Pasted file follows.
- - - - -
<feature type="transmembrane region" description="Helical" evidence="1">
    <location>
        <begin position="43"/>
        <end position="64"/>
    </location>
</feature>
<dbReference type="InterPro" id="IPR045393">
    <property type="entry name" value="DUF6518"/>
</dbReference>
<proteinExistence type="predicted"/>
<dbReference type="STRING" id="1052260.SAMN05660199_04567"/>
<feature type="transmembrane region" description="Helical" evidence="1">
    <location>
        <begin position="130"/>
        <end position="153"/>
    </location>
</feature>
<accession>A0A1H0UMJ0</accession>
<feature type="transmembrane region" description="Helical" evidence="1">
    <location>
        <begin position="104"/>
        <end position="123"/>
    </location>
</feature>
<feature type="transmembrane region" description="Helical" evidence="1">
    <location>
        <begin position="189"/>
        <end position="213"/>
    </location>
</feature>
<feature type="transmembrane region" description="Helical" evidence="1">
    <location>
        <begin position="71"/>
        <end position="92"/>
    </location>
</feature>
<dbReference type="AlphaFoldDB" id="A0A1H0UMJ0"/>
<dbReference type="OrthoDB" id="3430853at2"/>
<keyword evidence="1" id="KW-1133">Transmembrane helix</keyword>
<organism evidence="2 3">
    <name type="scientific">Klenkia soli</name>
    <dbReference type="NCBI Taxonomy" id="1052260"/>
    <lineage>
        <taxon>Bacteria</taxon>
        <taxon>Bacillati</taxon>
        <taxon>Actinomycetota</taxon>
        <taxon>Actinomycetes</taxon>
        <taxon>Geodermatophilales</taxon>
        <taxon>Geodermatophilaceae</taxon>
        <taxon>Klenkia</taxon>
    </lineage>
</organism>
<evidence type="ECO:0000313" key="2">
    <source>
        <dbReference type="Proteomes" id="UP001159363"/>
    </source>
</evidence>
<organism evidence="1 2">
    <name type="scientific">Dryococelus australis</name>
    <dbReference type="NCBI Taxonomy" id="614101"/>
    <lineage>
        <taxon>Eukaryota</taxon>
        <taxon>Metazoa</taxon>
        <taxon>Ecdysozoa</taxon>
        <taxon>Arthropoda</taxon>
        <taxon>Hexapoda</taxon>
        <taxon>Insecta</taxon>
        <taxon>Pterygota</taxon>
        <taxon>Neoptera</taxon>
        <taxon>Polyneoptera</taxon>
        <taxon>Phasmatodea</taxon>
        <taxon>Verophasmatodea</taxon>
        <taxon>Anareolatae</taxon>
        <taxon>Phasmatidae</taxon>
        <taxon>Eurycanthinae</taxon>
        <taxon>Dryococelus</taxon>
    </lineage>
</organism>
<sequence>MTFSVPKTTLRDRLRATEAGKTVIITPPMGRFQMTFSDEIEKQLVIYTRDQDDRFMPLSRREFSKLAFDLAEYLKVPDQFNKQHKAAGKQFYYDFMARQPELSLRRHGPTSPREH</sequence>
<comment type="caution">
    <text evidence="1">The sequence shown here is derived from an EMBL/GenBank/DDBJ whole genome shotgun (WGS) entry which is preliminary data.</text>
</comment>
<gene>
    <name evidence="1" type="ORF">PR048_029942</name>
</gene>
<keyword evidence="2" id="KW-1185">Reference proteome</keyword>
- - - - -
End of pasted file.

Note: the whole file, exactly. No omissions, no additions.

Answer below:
<feature type="transmembrane region" description="Helical" evidence="1">
    <location>
        <begin position="43"/>
        <end position="64"/>
    </location>
</feature>
<dbReference type="InterPro" id="IPR045393">
    <property type="entry name" value="DUF6518"/>
</dbReference>
<proteinExistence type="predicted"/>
<dbReference type="STRING" id="1052260.SAMN05660199_04567"/>
<feature type="transmembrane region" description="Helical" evidence="1">
    <location>
        <begin position="130"/>
        <end position="153"/>
    </location>
</feature>
<accession>A0A1H0UMJ0</accession>
<feature type="transmembrane region" description="Helical" evidence="1">
    <location>
        <begin position="104"/>
        <end position="123"/>
    </location>
</feature>
<feature type="transmembrane region" description="Helical" evidence="1">
    <location>
        <begin position="189"/>
        <end position="213"/>
    </location>
</feature>
<feature type="transmembrane region" description="Helical" evidence="1">
    <location>
        <begin position="71"/>
        <end position="92"/>
    </location>
</feature>
<dbReference type="AlphaFoldDB" id="A0A1H0UMJ0"/>
<dbReference type="OrthoDB" id="3430853at2"/>
<keyword evidence="1" id="KW-1133">Transmembrane helix</keyword>
<organism evidence="2 3">
    <name type="scientific">Klenkia soli</name>
    <dbReference type="NCBI Taxonomy" id="1052260"/>
    <lineage>
        <taxon>Bacteria</taxon>
        <taxon>Bacillati</taxon>
        <taxon>Actinomycetota</taxon>
        <taxon>Actinomycetes</taxon>
        <taxon>Geodermatophilales</taxon>
        <taxon>Geodermatophilaceae</taxon>
        <taxon>Klenkia</taxon>
    </lineage>
</organism>
<evidence type="ECO:0000313" key="2">
    <source>
        <dbReference type="Proteomes" id="UP001159363"/>
    </source>
</evidence>
<organism evidence="1 2">
    <name type="scientific">Dryococelus australis</name>
    <dbReference type="NCBI Taxonomy" id="614101"/>
    <lineage>
        <taxon>Eukaryota</taxon>
        <taxon>Metazoa</taxon>
        <taxon>Ecdysozoa</taxon>
        <taxon>Arthropoda</taxon>
        <taxon>Hexapoda</taxon>
        <taxon>Insecta</taxon>
        <taxon>Pterygota</taxon>
        <taxon>Neoptera</taxon>
        <taxon>Polyneoptera</taxon>
        <taxon>Phasmatodea</taxon>
        <taxon>Verophasmatodea</taxon>
        <taxon>Anareolatae</taxon>
        <taxon>Phasmatidae</taxon>
        <taxon>Eurycanthinae</taxon>
        <taxon>Dryococelus</taxon>
    </lineage>
</organism>
<sequence>MTFSVPKTTLRDRLRATEAGKTVIITPPMGRFQMTFSDEIEKQLVIYTRDQDDRFMPLSRREFSKLAFDLAEYLKVPDQFNKQHKAAGKQFYYDFMARQPELSLRRHGPTSPREH</sequence>
<comment type="caution">
    <text evidence="1">The sequence shown here is derived from an EMBL/GenBank/DDBJ whole genome shotgun (WGS) entry which is preliminary data.</text>
</comment>
<gene>
    <name evidence="1" type="ORF">PR048_029942</name>
</gene>
<keyword evidence="2" id="KW-1185">Reference proteome</keyword>